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Nursing Progress Note Example

Nursing Progress Note Example

Nursing progress notes are a written record of a patient’s condition and care. Progress notes can be used in many ways, from improving safety to providing educational opportunities for new nurses or physicians. In this article, we’ll go over the basics of what makes up a nursing progress note and how those components work together to provide useful information for any healthcare provider who wants to read them.

Subjective Data

This section of the nursing progress note will include subjective data. Subjective data is information that is based on what the patient says. It may be in first person (“I have a pain in my stomach”), second person (“You should get rid of that rash”), or third person (“My fever was so high yesterday”).

The nurse gathers this type of information from asking questions and listening carefully to what the patient tells them. The nurse will then write down their findings in this section, documenting how they were able to gather it so as not to repeat any mistakes when writing up their next progress report!

Objective Data

Objective data – the specific characteristics of a patient’s condition that can be observed, measured, or quantified.

  • Patient name: John Doe
  • Age: 69 years old
  • Weight: 154 pounds (70 kg)
  • Height: 5 feet 6 inches (167 cm)
  • Temperature at admission to hospital (TAT): 98.1 F (37 C) with a pulse rate of 90 beats per minute and respirations at 16 breaths per minute.

Assessment

You should begin your nursing progress note with a description of the patient’s condition. Include information about the patient’s vital signs, lab values, and physical exam findings. If relevant to your case, include the patient’s past medical history and surgical history as well.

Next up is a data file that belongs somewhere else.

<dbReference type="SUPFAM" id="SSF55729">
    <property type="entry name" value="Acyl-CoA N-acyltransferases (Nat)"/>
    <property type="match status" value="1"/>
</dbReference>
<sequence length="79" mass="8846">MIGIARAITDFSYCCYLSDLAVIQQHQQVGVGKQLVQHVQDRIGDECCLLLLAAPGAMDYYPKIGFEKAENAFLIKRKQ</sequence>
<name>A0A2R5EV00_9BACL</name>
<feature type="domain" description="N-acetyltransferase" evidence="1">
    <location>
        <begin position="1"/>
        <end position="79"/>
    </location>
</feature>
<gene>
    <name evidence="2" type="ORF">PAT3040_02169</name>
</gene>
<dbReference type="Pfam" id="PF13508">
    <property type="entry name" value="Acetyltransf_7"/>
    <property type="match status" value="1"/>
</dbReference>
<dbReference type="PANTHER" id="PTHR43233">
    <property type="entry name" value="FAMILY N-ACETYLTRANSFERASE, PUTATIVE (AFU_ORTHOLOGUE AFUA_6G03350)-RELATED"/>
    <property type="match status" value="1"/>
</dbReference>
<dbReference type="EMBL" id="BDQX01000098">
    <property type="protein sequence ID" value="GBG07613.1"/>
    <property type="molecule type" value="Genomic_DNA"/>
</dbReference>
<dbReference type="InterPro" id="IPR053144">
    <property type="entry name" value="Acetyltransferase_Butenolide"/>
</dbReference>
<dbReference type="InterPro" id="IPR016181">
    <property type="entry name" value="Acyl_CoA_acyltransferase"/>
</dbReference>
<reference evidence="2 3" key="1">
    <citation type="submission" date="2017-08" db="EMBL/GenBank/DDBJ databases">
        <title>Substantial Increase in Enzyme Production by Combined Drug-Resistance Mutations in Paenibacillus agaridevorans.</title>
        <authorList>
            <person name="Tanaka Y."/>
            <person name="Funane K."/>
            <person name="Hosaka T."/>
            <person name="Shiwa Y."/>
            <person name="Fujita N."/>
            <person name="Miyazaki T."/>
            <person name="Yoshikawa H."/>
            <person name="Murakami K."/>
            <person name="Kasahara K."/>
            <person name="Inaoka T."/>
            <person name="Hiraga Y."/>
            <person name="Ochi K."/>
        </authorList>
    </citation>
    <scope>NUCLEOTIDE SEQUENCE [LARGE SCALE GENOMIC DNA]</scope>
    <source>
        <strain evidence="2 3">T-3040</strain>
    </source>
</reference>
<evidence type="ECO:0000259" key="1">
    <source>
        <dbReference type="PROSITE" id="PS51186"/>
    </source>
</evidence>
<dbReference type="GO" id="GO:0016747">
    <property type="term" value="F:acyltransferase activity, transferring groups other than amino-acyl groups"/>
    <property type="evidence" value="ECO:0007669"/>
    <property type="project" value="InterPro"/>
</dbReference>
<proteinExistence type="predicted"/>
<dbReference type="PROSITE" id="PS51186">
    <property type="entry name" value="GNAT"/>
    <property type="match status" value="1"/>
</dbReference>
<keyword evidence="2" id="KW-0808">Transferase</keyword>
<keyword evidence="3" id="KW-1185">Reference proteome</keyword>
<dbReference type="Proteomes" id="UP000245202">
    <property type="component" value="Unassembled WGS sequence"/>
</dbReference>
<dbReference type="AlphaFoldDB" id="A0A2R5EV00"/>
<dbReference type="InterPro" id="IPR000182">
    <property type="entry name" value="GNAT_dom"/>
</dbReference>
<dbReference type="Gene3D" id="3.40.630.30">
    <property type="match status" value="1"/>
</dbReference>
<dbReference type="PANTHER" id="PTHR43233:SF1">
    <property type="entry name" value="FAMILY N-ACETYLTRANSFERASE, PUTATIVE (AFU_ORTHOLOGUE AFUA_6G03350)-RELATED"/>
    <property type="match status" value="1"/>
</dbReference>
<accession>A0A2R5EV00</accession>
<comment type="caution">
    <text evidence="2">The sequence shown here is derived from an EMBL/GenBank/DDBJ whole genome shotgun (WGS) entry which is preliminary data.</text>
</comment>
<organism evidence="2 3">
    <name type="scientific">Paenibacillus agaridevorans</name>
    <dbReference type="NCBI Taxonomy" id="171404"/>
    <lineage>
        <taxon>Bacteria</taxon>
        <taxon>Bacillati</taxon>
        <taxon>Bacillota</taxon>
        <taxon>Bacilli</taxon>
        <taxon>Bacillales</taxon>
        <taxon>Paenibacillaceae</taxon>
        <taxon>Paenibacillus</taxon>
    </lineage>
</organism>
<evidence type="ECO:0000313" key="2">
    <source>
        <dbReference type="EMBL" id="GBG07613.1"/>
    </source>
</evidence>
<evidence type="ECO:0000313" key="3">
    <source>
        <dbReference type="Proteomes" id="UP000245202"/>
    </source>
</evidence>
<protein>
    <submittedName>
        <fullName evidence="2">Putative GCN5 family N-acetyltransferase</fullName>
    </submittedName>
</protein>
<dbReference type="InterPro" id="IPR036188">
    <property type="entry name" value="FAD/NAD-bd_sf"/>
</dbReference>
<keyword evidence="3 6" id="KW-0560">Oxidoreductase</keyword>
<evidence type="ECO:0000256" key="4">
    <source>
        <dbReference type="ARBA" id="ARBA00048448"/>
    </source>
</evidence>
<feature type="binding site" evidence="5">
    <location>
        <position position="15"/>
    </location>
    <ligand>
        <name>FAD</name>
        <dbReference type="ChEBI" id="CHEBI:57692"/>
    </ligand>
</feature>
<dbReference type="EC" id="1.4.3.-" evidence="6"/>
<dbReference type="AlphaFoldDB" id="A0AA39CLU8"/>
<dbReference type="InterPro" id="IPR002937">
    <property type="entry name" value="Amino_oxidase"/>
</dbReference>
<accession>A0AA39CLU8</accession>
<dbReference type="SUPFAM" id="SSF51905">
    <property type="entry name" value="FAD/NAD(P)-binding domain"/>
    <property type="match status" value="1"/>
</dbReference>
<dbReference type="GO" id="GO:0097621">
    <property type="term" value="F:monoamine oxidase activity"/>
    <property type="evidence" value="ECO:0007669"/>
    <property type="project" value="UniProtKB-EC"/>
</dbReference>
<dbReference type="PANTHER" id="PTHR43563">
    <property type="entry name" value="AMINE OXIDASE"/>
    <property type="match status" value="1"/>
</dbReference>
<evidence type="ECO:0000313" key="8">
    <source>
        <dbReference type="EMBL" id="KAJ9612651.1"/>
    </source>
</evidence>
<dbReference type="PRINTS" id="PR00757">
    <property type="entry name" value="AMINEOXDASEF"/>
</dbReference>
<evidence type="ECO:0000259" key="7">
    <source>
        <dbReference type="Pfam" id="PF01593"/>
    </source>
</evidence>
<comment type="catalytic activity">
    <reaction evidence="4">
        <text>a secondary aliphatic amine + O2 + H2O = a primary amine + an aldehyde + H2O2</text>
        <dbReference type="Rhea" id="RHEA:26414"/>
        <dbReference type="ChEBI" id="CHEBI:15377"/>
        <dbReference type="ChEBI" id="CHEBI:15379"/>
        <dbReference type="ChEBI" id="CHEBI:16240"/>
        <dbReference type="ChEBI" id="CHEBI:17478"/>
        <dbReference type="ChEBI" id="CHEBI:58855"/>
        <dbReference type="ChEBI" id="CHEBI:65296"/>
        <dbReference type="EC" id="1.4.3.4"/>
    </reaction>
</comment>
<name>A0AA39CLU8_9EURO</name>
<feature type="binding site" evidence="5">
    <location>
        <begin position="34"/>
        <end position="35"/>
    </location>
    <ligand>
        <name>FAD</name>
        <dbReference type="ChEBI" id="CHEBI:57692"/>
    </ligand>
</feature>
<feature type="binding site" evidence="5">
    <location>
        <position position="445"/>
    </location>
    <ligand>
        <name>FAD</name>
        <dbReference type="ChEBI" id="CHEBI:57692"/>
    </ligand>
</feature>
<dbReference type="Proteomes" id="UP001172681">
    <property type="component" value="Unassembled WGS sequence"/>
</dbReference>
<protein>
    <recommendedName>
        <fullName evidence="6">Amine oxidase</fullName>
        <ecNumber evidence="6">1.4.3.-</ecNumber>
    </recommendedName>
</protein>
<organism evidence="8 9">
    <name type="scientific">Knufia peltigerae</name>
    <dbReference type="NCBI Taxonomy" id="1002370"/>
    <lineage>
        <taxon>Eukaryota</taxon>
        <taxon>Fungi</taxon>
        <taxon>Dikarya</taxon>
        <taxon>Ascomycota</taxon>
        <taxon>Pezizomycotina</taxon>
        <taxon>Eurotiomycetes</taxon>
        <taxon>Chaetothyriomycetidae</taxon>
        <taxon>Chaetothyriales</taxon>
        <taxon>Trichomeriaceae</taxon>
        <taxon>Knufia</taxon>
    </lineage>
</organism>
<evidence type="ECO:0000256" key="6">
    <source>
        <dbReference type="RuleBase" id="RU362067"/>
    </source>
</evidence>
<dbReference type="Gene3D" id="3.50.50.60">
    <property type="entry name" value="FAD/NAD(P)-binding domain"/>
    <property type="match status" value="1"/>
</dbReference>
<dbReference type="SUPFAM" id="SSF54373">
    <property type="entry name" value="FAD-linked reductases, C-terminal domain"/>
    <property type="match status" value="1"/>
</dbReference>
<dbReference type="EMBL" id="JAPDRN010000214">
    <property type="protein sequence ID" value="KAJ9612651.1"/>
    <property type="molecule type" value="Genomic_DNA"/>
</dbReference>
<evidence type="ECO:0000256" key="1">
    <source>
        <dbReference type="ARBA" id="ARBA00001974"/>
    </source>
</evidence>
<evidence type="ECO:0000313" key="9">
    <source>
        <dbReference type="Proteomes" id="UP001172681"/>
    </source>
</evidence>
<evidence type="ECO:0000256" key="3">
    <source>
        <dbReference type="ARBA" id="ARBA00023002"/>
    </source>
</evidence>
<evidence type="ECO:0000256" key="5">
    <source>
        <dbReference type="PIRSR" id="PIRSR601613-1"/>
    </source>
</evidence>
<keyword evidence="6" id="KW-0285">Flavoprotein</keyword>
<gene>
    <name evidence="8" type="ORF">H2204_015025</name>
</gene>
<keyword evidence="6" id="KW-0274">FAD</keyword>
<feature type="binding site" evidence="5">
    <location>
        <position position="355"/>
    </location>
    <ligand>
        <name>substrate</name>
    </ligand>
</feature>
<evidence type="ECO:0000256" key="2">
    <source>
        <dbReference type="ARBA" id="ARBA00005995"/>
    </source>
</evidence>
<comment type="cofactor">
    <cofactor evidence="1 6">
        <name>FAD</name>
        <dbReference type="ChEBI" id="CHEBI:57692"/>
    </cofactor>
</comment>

Planning

Nursing is a unique profession in that it requires you to plan for every aspect of your patient’s care. In order for your plan to be successful, you must evaluate the patient’s condition and then develop an appropriate plan that will achieve their goals in a safe and timely manner.

The first step in planning is determining the goal of your patient’s care. For example, if they are experiencing shortness of breath (dyspnea), we will want to determine why they are having difficulty breathing and then develop a plan that addresses this issue. Sometimes this can mean administering oxygen or other medications such as morphine or nitroglycerin. Other times it may require surgery because cancer has invaded the lungs or heart valves causing compression on those structures which prevents adequate blood flow through them into vital organs like kidneys or brain causing severe damage due lack of oxygen supply necessary function normally while still alive.”

Implementation

Implementation is the process of putting the plan into action. It includes a variety of tasks, such as:

  • Teaching clients and/or family members about the treatment plan.
  • Assisting in administering medications or other treatments.
  • Observing for changes in vital signs, behavior, and physical appearance.
  • Documenting each step taken to implement the care plan.

Evaluation

Nursing progress notes are an integral part of the nursing process. They provide a concise record of what has been done, what is planned and any other pertinent information related to the patient’s care.

In this example, we will look at a Nursing Progress Note example from our sample NPN guidebook. In this section, you will learn how to write an NPN based on real examples from our NPN template library

Nurses can use this format to structure their progress notes.

  • Use the template to structure your progress notes.
  • Include all of the sections in this template: patient, history & risk factors, exam, diagnosis and plan.
  • Include chief complaint and problem list if applicable.

This progress note format is a great way to organize your thoughts, but it’s not the only way. There are many different formats available and some nurses may find one more convenient than the other. The important thing is that you choose an organizational method that works for your unique needs as a nurse so that you can provide quality care for your patients.